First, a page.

These authors mention the low pay and competition from other disciplines as explanatory factors. But those things have always been true and are unlikely to explain the more recent state of the specialty. Of course the number of psychiatrists is falling, but the obvious explanations weren’t mentioned here – things like psychiatrists are only covered by insurance to prescribe medications, and heavily criticized for prescribing too much medication; psychiatrists are not covered to talk to patients, and criticized for not talking to their patients; the upper echelons of psychiatry contain a number of tainted key opinion leaders who have gone over to the dark side and allied themselves with the commercial interests of the pharmaceutical industry; and critics see all psychiatrists as members of this tainted group and are globally contemptuous. That’s just for starters. And, oh yeah, I didn’t take insurance because with that came directives about practice that were unacceptable [and in my opinion, wrong]. I preferred to make less money.

And so the authors suggest the solution is for psychiatrists to no longer see patients or to see them even less, but rather direct treatment from afar by working through a Clinical Coordinator AKA Collaborative Care or literally afar through a computer screen AKA Telepsychiatry. Who wants to spend a career doing either? What patient wants to be treated that way? And the authors’ Conflicts of Interest are telling. Their suggestions are exactly what industry wants from psychiatrists [prescribe meds more rationally than the Primary Care docs do, but don’t get involved with talking to or even meeting with the patients because that runs up costs]. So it looks to me as if they’re using the declining number data to justify directing the specialty even further into exactly what Medtronic, Johnson & Johnson, and Blue Cross Blue Shield want it to be.

But my real reason for writing this is to point out that the policy wonks neither mention the widespread corruption of the academic·pharmaceutical complex nor the ubiquitous inaccurate information about our drugs. That absence in this discussion is particularly striking…
    August 20, 2016 | 1:06 PM

    The reasons why there are not enough psychiatrists is that nobody is interested in solving that problem. I have been hearing about the “shortage” of psychiatrists for 30 years and in that time have not seen any expansion in residency programs. It is relatively easy to keep the number of specialists constant while rationing the services and replacing them with other staff. The overriding issue is that you don’t need a lot of psychiatrists in heavily rationed systems that are run by managed care and state government bureaucrats. I am always amazed that authors don’t seem to recognize that basic fact. “Underuse” of mental health services occurs because they are rationed in some cases out of existence and the infrastructure is gone.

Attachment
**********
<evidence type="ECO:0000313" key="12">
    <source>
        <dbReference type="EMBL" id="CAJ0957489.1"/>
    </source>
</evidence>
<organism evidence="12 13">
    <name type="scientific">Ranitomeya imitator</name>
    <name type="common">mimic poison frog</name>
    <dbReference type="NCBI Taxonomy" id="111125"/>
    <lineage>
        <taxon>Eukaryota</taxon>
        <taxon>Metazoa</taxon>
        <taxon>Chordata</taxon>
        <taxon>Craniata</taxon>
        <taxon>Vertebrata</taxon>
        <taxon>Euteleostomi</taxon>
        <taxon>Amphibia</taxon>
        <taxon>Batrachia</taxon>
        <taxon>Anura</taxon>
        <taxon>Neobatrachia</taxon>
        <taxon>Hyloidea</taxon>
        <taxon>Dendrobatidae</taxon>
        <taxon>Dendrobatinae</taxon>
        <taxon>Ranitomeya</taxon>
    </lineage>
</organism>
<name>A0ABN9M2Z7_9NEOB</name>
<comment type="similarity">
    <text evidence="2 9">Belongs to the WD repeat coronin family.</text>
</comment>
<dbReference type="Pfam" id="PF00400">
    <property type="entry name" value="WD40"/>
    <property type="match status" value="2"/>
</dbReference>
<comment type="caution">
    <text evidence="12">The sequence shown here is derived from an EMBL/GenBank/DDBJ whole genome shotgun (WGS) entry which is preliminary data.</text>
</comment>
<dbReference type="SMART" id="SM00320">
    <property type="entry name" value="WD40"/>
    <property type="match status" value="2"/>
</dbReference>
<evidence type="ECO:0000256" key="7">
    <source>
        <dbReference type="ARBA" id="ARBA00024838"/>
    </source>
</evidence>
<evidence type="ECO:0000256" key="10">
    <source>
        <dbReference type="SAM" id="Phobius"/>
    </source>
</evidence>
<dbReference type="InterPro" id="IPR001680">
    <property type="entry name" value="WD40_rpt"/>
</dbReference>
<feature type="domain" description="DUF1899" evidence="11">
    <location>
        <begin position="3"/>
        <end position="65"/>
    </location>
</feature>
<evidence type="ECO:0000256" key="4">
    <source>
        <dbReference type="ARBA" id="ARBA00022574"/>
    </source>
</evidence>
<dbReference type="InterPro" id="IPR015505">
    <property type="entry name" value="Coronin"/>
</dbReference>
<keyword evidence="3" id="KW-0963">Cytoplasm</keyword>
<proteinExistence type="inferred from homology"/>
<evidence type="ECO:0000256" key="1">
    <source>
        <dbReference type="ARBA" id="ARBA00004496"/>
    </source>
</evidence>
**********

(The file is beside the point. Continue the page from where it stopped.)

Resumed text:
August 20, 2016 | 5:36 PM

    “But my real reason for writing this is to point out that the policy wonks neither mention the widespread corruption of the academic·pharmaceutical complex nor the ubiquitous inaccurate information about our drugs. That absence in this discussion is particularly striking…”
    These were not major factors in whether or not I chose psychiatry. Even with me being significantly more interested in these topics than most of my peers. So I don’t know that I fault them much for omitting them as major factors.

    Cate Mullen
    August 20, 2016 | 6:55 PM

    Thanks for another trip down memory lane.
    I was unaware of how close together the signing of the MH act and JFKs death were.
    It would have been interesting to see what would have happened if he had lived
    His sister
    was given a lobotomy with severe consequences and his and his brother RFK response to this and MH and DD systems would or might have been game changing.
    On another note like the RCC and its import of Catholic priests from Africa and other areas, the docs in Psychiatry are immigrants and bring with them issues.
    Many were trained in other specialities and it is obvious their hearts are not truly in the field nor their training. This is a huge but silent problem with minefields on many sides.
    The current solution is hogwash.

    August 20, 2016 | 6:56 PM

    Before theorizing too much about shrinking shrinks, we need more data. Are overall numbers declining because the 1960s-70s influx is now retiring, a demographic issue? Do med students opt for higher-paid specialties more than they used to? Is it demoralizing to prescribe a few classes of helpful but non-curative and sometimes controversial meds, leaving much of the intellectually and interpersonally satisfying (psychotherapy) practice to others? What is job satisfaction like for most US psychiatrists?

    I don’t know the answers to most of the above. But I’m convinced that relegating psychiatrists to administrative and supervisory positions is apt to squeeze the last drops of vitality from the field. It’s the death march of a discipline: from deep human connection with patients, to twiddling with their brain chemistry, to supervising other people’s twiddling. I don’t see “collaborative care” or telepsychiatry sparking enthusiasm. Until miraculous cures are discovered, the only thing that keeps this interesting is the wonder, uncertainty, and complexity of the minds of actual patients in a bio-psycho-social context.

    August 20, 2016 | 10:51 PM

    Thanks Steve. Well said…

    August 21, 2016 | 11:29 AM

    I only JUST now truly caught the title of the post…

    John Neill
    August 21, 2016 | 12:06 PM

    Not really for this “thread,” but I was reminded of Francis Peabody’s “Care of the Patient” ( By the way, we’re about the same age and seem to have had similar training, career’s etc. I’m only 68 & still going some (private practice). I share your values, laments, but not your predilection for mathematics. best, John N.

    August 30, 2016 | 11:23 PM

    Somewhat on topic: The Boston Globe just published its 3rd article in a series on the topic of the shrinking community care system in my state.